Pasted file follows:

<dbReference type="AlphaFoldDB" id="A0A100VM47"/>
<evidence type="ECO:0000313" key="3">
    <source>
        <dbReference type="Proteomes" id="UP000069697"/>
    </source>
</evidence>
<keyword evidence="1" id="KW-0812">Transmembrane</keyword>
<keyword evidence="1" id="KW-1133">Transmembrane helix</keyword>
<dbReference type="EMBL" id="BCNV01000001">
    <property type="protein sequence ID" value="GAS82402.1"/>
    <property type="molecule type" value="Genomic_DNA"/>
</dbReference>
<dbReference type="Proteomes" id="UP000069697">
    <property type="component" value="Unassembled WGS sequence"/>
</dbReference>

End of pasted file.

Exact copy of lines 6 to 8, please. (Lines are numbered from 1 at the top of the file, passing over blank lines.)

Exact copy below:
</evidence>
<keyword evidence="1" id="KW-0812">Transmembrane</keyword>
<keyword evidence="1" id="KW-1133">Transmembrane helix</keyword>